by Jack Sommersby
Rather than just relying on a catchy story premise to carry the day, the material here is a cut or two above the norm.During the enjoyable seventy-two-minute sci-fi/horror comedy Inhumanwhich! I thought back to what the late film critic Pauline Kael wrote in her review of the 1986 thriller F/X. Kael, never a fan of John Wayne, praised Brian Dennehyâ€™s blusterous performance, remarking that Dennehy was the kind of actor Wayne wouldâ€™ve been had he been a genuine actor. So itâ€™s absolutely no knock on co-producer/writer/director David Cornelius when I aver that with his Inhumanwhich!, his feature-film debut, he demonstrates heâ€™s the kind of director schlockmeister Edward D. Wood would've been had he been a genuine director. Cornelius, a fine film critic in his own right, based out of Cincinnati, has, like Wood had, a quintessential love of cinema, but, unlike Wood, he has the talent and control so outlandishly goofy material never veers off into amateurish cheesiness. No small feat, this. With an ultra-minuscule budget of a mere two-thousand dollars, Inhumanwhich!, which was photographed through a black-and-white filter and shot on digital video, has at its considerable disposal the kind of technology Wood never wouldâ€™ve dreamt of but certainly wouldâ€™ve prayed to the heavens for (not that his works wouldâ€™ve been all that much better, mind you, since he innately lacked even an elementary film sense for what would and would not suitably play). Oh, what exactly is an â€śinhumanwich,â€ť pray tell? Well, would you believe quite the monstrous miasma of human being, radioactivity, and, well, uh, a heaping helping of Sloppy joe? The human in question is an astronaut piloting a capsule whose computer winds up getting destroyed by a radioactive meteor shower, which winds up fusing him with what his caring wife packed him for lunch; after crash-landing on Earth, in a wooded area near the Dayton,Ohio-based National Space Command Center thatâ€™s been tracking the capsule, the mutated astronaut comes into contact with its first human prey (a necking teenage couple), thus hungrily absorbing them until theyâ€™re nothing but picked-clean skeletons. The way the Centerâ€™s leading astronomer tells it (amusingly, he admits, â€śNow, Iâ€™m no rocket scientistâ€¦â€ť; added to which, he uses an old-fashioned protractor and slide ruler for all intents and purposes), the mutant has a rapturous appetite, and with each and every victim it exponentially grows larger and larger, leading to a doomsday scenario that if it manages to reach the stateâ€™s larger cities, itâ€™s only a matter of weeks before it manages to (a la John Carpenterâ€™s The Thing) overtake the entire country and eventually the whole world.
"A Goofy Delight"
Uncommon of this particular subgenre, the best moments of Inhumanwhich! actually come early on in the scenes in the Command Center where verbiage rather than sensationalism is emphasized. Cornelius has a penchant for goofily understated dialogue, and the timing of these scenes is so assured it wouldâ€™ve been perfectly satiable if the entire film had taken place there. The president of the United States (who looks an awful lot like a younger version of the Ohio governor John Kasich: he comes off as laughably unformed, as if not so much as an iota of it-matters human experience has permeated through his epidermis) is taking an unannounced tour of the place, and this mediocre milquetoast, who would easily mistake NASA for NASCAR, is most impressed with seeing via video feed the astronaut in the Argo 1 capsule playing catch with himself with a baseball; and the humorous interaction among the staff cannily reminds one of the deadpan wit in the Lloyd Bridges/Robert Stack air-traffic-control scenes in 1980â€™s classic Airplane!, which were probably the inspiration behind them. Inhumanwhich!, despite its bares-bones production values, is exceedingly good-looking, and while Iâ€™ve been told black-and-white is a good way in this day and age to disguise a low budget, the props and set design and composition show that the film has been blessed with plenty of adept hands behind the camera. The ever-enveloping monster is (considering the budget restraints) convincingly organic, and Cornelius succeeds in not just staging the killings with aplomb but keeping the tone on a comedy-chiller level so the violence (which there is very little of) never clashes with the comedic aspects. Oh, there are some quibbles. The film errs in introducing the character of the machismo-fueled, cigar-chomping General Graham, who takes jurisdiction over the matter, and is a general pain throughout. Obviously, Cornelius is satirizing the long-standing stereotype this caricature has been plaguing Movieland for eons, but because the actor lacks the bravado and stylization, and the staging is rather square, lines like â€śLetâ€™s go bag us a flesh-eating mutant!â€ť just donâ€™t have the aplomb they should and fall as flat as pancakes dropped off the Sears Tower. Thereâ€™s an extended public-park sequence that starts out well but, once the monster starts wreaking havoc on the picnickers, is devoid of the kind of orgiastic payoff that, say, Lewis Teague marvelously brought off in the wedding-at-the-estate sequence in his outstanding Alligator, though this can probably be attributed more to the limitations of budget rather than lack of creative conception. No, Inhumanwich! doesnâ€™t quite have the merits of a cult classic, but it constantly hovers over the parameters of one, and thatâ€™s more than enough in rendering it a worthwhile curio.Well worth catching if you're tired of run-of-the-mill productions that seem phoned in and are devoid of any artistic merit.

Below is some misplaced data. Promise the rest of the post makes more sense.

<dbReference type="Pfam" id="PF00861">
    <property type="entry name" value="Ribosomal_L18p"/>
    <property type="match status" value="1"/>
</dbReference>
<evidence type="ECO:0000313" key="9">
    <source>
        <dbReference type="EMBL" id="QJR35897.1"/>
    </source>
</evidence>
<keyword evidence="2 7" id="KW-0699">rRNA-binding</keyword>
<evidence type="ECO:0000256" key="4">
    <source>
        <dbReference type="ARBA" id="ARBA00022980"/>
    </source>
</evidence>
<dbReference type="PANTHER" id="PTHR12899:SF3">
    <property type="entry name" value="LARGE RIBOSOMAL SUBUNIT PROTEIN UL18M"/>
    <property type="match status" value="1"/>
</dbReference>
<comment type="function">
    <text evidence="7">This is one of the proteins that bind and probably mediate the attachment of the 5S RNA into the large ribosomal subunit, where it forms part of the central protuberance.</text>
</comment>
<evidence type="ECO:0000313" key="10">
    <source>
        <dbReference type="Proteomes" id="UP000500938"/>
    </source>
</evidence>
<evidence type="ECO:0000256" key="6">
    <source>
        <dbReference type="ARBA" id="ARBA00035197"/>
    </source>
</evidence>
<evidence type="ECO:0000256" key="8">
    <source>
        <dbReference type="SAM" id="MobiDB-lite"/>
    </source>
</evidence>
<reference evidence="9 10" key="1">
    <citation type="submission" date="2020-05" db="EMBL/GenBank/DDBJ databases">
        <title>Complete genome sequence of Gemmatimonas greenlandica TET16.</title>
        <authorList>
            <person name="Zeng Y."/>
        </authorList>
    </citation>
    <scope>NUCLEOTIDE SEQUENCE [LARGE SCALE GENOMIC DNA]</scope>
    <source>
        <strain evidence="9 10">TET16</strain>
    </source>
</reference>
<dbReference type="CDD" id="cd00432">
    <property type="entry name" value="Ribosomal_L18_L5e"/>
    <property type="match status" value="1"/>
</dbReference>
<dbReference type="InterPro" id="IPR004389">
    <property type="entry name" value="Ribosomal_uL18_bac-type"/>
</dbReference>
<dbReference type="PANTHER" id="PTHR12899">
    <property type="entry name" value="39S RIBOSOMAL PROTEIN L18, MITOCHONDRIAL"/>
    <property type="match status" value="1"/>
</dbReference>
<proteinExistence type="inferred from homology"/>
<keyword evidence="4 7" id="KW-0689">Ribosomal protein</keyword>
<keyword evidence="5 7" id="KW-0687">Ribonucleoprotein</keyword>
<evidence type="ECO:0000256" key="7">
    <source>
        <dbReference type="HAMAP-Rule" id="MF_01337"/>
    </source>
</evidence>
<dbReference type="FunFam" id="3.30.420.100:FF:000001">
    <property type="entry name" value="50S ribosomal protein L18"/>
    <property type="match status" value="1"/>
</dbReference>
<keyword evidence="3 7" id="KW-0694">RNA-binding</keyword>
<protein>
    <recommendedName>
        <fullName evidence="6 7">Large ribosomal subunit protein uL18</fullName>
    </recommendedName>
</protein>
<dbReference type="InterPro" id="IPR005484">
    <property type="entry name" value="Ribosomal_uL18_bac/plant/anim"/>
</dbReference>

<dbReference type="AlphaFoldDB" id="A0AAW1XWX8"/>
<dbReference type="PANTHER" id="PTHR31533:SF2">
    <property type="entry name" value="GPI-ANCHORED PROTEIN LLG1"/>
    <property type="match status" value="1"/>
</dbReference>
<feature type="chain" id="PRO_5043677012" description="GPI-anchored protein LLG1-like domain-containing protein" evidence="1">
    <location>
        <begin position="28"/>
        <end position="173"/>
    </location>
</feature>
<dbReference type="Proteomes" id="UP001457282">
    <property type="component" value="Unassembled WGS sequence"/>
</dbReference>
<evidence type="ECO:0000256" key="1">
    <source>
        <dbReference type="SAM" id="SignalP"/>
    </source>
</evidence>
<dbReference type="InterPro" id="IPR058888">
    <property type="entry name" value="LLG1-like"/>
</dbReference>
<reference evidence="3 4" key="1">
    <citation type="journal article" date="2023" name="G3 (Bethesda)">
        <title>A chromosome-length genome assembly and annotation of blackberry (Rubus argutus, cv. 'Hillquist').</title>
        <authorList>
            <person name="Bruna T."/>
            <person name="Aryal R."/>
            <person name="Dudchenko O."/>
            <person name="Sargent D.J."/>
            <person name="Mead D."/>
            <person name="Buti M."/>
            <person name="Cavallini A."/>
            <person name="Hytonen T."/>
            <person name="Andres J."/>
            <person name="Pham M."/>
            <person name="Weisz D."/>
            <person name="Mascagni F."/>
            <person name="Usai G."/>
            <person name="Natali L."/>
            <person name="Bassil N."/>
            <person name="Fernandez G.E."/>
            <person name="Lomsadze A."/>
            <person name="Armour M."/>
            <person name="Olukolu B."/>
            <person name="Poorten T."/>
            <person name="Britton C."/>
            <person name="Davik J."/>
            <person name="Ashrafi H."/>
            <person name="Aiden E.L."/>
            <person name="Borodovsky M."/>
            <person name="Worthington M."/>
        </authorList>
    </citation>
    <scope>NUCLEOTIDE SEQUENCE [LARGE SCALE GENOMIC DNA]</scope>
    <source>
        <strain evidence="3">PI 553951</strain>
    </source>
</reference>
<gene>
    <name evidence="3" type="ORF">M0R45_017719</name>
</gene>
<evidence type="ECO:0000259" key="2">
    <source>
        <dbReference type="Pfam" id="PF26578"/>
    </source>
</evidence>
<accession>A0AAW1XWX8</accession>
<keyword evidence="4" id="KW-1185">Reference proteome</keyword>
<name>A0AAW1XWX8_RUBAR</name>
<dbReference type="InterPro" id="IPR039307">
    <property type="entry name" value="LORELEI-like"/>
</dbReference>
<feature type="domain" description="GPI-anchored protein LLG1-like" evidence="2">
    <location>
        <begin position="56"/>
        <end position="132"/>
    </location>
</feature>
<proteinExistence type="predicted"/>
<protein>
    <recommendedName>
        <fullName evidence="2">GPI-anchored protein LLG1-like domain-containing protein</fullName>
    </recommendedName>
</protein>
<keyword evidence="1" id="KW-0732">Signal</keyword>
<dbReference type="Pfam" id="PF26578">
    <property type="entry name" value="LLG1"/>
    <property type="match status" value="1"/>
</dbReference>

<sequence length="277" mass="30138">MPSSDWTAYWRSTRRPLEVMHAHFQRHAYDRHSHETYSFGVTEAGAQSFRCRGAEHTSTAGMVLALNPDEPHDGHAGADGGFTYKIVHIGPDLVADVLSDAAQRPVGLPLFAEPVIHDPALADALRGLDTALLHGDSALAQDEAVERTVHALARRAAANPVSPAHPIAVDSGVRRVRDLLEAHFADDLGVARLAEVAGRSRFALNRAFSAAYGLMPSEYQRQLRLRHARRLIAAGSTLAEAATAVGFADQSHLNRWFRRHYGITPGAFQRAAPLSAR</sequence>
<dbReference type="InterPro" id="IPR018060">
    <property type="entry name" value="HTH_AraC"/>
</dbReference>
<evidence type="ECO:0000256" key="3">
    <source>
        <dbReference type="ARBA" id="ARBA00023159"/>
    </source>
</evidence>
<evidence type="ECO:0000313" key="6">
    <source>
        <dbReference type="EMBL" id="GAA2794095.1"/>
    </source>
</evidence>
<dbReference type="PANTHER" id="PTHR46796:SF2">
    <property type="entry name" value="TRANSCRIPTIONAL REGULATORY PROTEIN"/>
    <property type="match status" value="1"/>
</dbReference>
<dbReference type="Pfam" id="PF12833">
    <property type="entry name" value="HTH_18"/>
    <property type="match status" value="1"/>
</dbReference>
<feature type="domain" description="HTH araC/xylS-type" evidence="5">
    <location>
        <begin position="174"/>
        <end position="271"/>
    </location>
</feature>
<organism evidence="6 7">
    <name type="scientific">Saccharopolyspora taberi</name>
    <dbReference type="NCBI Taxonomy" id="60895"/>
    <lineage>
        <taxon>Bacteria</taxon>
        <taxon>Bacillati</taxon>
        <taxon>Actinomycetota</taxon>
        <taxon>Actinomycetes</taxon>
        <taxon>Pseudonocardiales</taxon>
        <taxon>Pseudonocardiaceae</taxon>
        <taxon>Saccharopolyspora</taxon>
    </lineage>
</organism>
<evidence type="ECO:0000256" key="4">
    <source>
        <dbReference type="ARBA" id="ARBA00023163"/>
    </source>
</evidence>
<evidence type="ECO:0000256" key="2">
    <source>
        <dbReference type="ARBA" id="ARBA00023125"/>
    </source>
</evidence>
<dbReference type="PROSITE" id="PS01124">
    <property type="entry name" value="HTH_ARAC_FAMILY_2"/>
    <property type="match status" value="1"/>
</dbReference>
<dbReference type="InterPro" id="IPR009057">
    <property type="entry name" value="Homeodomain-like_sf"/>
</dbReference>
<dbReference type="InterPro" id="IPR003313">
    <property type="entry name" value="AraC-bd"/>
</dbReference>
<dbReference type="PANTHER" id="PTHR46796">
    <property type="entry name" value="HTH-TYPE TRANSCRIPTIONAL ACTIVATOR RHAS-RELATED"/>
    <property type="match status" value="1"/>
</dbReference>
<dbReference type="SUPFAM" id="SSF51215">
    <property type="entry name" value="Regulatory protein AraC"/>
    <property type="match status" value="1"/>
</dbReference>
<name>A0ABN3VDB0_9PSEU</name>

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originally posted: 04/10/17 08:32:14